WILKES-BARRE, LUZERNE COUNTY (WBRE/WYOU) — Three more Minneapolis police officers have been charged in connection with the death of George Floyd, who died while in police custody.
Charges were also elevated to second degree murder for the former officer initially arrested five days ago. Since then, protests have popped up daily across the country and in our region. Wednesday afternoon, another demonstration took place on Public Square in Wilkes-Barre. This time it was started by a high school student.
“We are done asking. We are done begging and we are done dying. We are done,” Wyoming Valley West freshman and organizer Lakina Hughes said.
A week of protests across the nation and local protesters say the message is growing stronger.
“It’s not that we, as black people, don’t think our lives matter. It’s just that we have to say it. I think it’s very powerful to see everybody out here screaming black lives matter just so that you can hear it,” Connie Johnson of Wilkes-Barre said.
A passionate cry for change organized by our youth as more than 300 people packed Public Square in Wilkes-Barre, including Mayor George Brown and Police Chief Joe Coffey.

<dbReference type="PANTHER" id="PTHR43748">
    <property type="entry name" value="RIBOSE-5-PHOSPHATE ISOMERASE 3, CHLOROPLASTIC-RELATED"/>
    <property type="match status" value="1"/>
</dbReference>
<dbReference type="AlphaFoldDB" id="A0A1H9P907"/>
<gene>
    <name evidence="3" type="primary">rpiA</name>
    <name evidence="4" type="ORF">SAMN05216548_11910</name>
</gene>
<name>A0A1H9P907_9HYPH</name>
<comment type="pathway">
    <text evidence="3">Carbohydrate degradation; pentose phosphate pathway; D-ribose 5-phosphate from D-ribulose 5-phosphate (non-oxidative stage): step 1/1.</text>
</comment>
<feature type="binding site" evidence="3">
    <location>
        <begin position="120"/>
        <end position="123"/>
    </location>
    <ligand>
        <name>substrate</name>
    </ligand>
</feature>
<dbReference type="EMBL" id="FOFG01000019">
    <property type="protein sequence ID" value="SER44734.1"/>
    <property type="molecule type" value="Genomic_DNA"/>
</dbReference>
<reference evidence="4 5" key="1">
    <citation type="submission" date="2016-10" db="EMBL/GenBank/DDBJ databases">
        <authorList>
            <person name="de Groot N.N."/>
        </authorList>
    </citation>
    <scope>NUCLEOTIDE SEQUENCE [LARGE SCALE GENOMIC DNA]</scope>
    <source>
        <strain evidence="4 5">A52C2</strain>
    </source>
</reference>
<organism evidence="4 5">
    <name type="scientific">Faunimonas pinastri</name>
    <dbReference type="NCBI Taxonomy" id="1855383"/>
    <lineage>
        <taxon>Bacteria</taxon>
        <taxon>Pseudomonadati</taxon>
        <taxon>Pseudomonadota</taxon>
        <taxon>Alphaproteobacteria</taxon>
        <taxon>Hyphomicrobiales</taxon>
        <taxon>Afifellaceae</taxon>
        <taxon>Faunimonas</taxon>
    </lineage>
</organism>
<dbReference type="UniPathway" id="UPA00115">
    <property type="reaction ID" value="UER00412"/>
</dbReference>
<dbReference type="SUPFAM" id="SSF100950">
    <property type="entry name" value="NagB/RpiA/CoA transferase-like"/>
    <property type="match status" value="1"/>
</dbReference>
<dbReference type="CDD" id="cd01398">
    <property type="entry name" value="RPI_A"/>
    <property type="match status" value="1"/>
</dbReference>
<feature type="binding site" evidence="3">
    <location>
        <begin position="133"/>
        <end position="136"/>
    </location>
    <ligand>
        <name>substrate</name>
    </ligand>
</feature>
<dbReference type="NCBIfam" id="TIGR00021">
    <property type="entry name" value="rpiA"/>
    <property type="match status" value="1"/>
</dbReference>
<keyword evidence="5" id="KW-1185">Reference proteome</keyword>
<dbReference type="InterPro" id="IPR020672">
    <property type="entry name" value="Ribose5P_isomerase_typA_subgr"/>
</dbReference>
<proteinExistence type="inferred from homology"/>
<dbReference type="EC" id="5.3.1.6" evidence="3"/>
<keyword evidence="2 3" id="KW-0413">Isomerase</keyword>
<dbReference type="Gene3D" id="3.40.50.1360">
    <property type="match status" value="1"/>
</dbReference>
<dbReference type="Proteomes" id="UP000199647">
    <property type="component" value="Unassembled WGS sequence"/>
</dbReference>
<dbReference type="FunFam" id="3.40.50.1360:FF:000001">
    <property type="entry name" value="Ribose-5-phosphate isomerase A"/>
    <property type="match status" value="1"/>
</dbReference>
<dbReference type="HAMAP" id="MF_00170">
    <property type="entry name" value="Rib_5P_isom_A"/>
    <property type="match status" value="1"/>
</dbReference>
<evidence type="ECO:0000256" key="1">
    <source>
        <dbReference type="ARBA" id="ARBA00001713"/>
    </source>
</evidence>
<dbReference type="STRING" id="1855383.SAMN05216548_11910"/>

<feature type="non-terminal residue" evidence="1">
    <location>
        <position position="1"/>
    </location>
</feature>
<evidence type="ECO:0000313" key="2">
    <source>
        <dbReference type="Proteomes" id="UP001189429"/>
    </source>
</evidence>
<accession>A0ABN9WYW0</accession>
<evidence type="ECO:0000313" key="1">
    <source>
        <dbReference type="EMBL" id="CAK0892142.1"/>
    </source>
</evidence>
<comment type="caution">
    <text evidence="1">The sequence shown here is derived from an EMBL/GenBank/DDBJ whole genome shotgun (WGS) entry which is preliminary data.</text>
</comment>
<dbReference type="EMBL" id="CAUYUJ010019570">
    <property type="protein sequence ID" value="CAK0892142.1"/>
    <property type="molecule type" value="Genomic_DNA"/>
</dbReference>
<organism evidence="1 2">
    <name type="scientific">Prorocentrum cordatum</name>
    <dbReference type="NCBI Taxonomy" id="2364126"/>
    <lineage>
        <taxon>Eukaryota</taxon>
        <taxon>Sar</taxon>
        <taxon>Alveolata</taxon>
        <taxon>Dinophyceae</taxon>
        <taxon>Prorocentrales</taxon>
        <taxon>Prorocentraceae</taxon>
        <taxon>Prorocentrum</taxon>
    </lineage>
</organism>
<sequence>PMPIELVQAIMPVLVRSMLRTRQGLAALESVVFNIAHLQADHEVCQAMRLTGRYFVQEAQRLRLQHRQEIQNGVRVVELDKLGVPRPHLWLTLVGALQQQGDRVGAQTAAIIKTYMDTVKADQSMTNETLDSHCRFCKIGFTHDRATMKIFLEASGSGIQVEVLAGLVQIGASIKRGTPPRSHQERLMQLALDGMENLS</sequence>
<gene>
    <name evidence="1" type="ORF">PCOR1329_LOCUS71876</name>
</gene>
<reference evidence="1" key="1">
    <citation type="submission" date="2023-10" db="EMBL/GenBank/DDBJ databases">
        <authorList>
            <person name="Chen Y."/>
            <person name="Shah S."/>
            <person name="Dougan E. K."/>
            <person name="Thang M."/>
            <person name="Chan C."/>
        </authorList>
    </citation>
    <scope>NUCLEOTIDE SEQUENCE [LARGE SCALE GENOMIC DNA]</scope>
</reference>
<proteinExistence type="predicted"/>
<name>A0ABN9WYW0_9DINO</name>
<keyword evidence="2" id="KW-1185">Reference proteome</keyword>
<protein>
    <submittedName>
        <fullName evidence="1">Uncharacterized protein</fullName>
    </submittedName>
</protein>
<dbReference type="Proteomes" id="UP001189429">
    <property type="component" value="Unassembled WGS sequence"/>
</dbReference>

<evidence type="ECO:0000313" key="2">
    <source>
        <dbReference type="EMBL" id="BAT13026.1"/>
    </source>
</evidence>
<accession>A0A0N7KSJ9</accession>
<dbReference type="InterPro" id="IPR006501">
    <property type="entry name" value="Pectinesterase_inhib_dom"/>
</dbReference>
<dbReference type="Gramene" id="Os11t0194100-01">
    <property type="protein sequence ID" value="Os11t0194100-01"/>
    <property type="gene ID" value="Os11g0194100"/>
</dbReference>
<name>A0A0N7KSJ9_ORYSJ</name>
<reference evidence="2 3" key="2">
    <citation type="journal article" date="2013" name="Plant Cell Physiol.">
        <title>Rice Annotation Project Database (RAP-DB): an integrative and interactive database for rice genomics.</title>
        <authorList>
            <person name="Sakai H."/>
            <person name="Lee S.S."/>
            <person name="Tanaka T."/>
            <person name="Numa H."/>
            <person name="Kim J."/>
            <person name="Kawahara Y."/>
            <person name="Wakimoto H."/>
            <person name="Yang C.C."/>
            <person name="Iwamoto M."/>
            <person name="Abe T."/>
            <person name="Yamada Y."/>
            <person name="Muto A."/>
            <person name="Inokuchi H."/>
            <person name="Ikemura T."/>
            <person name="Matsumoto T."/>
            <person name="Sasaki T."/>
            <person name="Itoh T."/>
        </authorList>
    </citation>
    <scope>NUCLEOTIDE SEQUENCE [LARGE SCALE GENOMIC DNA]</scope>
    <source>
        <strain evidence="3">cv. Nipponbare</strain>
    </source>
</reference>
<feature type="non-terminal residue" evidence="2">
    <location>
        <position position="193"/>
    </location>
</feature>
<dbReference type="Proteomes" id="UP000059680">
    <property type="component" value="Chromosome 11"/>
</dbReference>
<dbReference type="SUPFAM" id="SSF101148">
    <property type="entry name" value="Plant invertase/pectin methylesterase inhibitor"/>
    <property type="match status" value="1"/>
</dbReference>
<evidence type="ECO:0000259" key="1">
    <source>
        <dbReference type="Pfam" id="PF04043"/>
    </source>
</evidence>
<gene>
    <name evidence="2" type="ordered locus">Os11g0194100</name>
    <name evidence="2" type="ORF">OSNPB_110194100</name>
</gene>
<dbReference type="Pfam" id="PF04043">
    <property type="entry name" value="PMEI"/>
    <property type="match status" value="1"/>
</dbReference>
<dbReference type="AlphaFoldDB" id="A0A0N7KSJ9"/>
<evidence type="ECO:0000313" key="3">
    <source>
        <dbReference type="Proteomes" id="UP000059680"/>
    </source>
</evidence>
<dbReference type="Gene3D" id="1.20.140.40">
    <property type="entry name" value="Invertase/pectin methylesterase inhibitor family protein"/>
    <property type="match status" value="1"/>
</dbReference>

“It was really important to us that we get our message out and just to remember that it is supposed to remain peaceful. But at the same time, we need to be heard and we will not be silenced,” Wyoming Valley West freshman and organizer Kaylee McNeill said.
Elijah Scretching, who recently returned from overseas service in the Marine Corps, says he shouldn’t have to show a military ID just to prove he’s here for constructive change, not destructive acts.
“What if that was a regular ID? They would have kept questioning me and questioning me and trying to incriminate me just because they see me. Most likely it’s because of the color of my skin,’ Scretching said.
Mayor Brown says it’s important to show solidarity with the movement.
“You belong here. We want you here and we want you to protest. We want you to exercise your rights,” Brown said.
“It shows there is change and there’s people in higher places standing with us,” Hughes said.
Organizers were adamant on keeping the protest peaceful and on message. They believe in growing communities demanding equality and justice for all.
“I was happy that people of all cultures, colors, they’re supporting us no matter what and they’re going to stand with us,” Wyoming Valley West freshman and organizer Winter Jenkins said.
“That means so much because we’re not alone which means we are one step closer to fixing the problem. This is not a trend. This is not just something that we’re doing. This is our lives at stake,” McNeill said.